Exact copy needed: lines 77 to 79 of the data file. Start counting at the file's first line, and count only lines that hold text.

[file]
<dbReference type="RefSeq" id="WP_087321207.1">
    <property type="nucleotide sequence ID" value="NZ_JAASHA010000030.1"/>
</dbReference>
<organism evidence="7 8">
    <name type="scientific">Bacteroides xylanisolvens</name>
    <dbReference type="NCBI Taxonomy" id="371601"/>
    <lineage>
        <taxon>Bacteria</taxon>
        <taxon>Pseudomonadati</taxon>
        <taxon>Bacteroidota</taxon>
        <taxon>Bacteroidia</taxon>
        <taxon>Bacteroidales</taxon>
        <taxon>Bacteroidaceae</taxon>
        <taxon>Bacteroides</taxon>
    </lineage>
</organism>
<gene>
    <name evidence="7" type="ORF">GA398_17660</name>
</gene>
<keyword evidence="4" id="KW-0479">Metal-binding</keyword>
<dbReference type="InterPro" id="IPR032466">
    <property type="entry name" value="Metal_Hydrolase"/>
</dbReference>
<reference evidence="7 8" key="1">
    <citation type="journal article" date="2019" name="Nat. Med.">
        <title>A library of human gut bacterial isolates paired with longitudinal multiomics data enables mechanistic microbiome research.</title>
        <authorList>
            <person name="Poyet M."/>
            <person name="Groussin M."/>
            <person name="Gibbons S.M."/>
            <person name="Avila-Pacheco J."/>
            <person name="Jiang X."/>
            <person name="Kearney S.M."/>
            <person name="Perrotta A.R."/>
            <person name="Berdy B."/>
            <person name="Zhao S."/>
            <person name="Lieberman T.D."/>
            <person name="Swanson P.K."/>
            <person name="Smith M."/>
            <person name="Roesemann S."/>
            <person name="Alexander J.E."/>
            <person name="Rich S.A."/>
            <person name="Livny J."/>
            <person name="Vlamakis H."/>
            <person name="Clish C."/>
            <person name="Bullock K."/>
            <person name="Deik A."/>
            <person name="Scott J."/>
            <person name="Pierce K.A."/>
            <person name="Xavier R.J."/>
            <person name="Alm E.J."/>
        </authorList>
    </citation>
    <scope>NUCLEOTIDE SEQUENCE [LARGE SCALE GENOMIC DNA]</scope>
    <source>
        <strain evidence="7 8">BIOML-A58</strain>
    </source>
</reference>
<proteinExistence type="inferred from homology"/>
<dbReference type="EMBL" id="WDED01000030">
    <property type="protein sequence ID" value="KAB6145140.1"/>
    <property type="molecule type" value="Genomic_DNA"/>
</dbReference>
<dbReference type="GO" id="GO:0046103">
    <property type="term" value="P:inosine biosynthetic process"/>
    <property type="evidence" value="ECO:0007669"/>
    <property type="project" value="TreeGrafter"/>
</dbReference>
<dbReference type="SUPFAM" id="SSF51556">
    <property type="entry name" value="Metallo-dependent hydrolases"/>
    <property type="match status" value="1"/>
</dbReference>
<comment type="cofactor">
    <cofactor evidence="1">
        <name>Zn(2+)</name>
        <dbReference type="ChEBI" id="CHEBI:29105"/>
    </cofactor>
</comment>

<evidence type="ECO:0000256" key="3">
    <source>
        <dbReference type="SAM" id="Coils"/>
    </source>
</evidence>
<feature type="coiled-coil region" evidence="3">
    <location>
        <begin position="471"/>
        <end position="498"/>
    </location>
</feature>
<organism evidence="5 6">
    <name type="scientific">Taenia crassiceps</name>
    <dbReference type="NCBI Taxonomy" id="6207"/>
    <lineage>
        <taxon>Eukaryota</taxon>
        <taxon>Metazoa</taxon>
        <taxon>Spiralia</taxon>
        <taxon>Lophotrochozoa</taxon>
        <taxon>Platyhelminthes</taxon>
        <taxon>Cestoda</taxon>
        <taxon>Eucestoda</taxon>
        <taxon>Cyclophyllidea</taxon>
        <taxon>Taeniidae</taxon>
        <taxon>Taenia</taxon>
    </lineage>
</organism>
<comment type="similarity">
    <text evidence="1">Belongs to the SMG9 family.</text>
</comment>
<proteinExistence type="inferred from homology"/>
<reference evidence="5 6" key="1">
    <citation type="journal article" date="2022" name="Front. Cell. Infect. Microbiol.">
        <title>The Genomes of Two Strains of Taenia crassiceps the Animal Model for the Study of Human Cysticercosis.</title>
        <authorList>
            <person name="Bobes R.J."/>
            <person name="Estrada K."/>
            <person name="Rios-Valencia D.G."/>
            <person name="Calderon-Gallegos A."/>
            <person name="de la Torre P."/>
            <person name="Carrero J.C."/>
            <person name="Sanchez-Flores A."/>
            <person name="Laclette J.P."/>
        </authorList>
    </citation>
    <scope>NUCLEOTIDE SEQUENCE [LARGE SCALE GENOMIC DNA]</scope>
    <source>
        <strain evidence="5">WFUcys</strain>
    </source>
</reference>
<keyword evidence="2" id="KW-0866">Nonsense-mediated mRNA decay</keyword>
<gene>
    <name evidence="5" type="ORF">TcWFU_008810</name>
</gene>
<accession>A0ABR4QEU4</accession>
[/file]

    </cofactor>
</comment>

<evidence type="ECO:0000256" key="3">